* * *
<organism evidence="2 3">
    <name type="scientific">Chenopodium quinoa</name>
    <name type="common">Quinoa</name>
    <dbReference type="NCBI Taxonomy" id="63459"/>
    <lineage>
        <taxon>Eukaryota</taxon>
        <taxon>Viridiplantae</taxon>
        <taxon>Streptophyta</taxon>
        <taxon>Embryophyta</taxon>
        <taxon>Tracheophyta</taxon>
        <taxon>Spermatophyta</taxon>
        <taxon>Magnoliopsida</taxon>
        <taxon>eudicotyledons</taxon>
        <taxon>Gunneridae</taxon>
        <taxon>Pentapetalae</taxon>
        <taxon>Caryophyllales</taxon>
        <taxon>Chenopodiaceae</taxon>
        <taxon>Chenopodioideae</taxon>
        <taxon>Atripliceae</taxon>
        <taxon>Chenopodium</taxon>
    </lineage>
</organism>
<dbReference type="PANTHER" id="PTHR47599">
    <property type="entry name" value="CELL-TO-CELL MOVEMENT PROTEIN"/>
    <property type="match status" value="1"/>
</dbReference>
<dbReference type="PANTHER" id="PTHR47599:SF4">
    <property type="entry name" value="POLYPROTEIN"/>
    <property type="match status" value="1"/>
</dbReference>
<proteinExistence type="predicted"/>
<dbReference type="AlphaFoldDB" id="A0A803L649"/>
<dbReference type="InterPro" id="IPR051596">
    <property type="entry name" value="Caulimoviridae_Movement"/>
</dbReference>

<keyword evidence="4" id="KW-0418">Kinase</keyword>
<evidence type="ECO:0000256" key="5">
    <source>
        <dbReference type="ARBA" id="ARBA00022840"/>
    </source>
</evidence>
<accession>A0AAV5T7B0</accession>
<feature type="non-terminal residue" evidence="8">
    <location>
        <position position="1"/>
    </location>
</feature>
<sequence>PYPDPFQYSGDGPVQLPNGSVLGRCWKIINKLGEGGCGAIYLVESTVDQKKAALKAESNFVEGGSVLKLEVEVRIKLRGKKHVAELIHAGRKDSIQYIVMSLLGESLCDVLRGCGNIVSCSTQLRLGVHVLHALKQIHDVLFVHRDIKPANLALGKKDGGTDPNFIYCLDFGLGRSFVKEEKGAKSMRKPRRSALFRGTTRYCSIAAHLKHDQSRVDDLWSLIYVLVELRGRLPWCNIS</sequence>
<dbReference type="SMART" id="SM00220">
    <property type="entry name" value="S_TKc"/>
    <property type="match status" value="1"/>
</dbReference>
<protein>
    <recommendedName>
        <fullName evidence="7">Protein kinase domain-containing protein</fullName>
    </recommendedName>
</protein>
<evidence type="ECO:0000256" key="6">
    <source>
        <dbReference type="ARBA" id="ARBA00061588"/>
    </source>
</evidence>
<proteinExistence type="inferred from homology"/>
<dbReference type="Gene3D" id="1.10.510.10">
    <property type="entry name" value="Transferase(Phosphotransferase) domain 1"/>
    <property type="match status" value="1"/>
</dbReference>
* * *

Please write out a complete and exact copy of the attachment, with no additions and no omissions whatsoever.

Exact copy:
<organism evidence="2 3">
    <name type="scientific">Chenopodium quinoa</name>
    <name type="common">Quinoa</name>
    <dbReference type="NCBI Taxonomy" id="63459"/>
    <lineage>
        <taxon>Eukaryota</taxon>
        <taxon>Viridiplantae</taxon>
        <taxon>Streptophyta</taxon>
        <taxon>Embryophyta</taxon>
        <taxon>Tracheophyta</taxon>
        <taxon>Spermatophyta</taxon>
        <taxon>Magnoliopsida</taxon>
        <taxon>eudicotyledons</taxon>
        <taxon>Gunneridae</taxon>
        <taxon>Pentapetalae</taxon>
        <taxon>Caryophyllales</taxon>
        <taxon>Chenopodiaceae</taxon>
        <taxon>Chenopodioideae</taxon>
        <taxon>Atripliceae</taxon>
        <taxon>Chenopodium</taxon>
    </lineage>
</organism>
<dbReference type="PANTHER" id="PTHR47599">
    <property type="entry name" value="CELL-TO-CELL MOVEMENT PROTEIN"/>
    <property type="match status" value="1"/>
</dbReference>
<dbReference type="PANTHER" id="PTHR47599:SF4">
    <property type="entry name" value="POLYPROTEIN"/>
    <property type="match status" value="1"/>
</dbReference>
<proteinExistence type="predicted"/>
<dbReference type="AlphaFoldDB" id="A0A803L649"/>
<dbReference type="InterPro" id="IPR051596">
    <property type="entry name" value="Caulimoviridae_Movement"/>
</dbReference>

<keyword evidence="4" id="KW-0418">Kinase</keyword>
<evidence type="ECO:0000256" key="5">
    <source>
        <dbReference type="ARBA" id="ARBA00022840"/>
    </source>
</evidence>
<accession>A0AAV5T7B0</accession>
<feature type="non-terminal residue" evidence="8">
    <location>
        <position position="1"/>
    </location>
</feature>
<sequence>PYPDPFQYSGDGPVQLPNGSVLGRCWKIINKLGEGGCGAIYLVESTVDQKKAALKAESNFVEGGSVLKLEVEVRIKLRGKKHVAELIHAGRKDSIQYIVMSLLGESLCDVLRGCGNIVSCSTQLRLGVHVLHALKQIHDVLFVHRDIKPANLALGKKDGGTDPNFIYCLDFGLGRSFVKEEKGAKSMRKPRRSALFRGTTRYCSIAAHLKHDQSRVDDLWSLIYVLVELRGRLPWCNIS</sequence>
<dbReference type="SMART" id="SM00220">
    <property type="entry name" value="S_TKc"/>
    <property type="match status" value="1"/>
</dbReference>
<protein>
    <recommendedName>
        <fullName evidence="7">Protein kinase domain-containing protein</fullName>
    </recommendedName>
</protein>
<evidence type="ECO:0000256" key="6">
    <source>
        <dbReference type="ARBA" id="ARBA00061588"/>
    </source>
</evidence>
<proteinExistence type="inferred from homology"/>
<dbReference type="Gene3D" id="1.10.510.10">
    <property type="entry name" value="Transferase(Phosphotransferase) domain 1"/>
    <property type="match status" value="1"/>
</dbReference>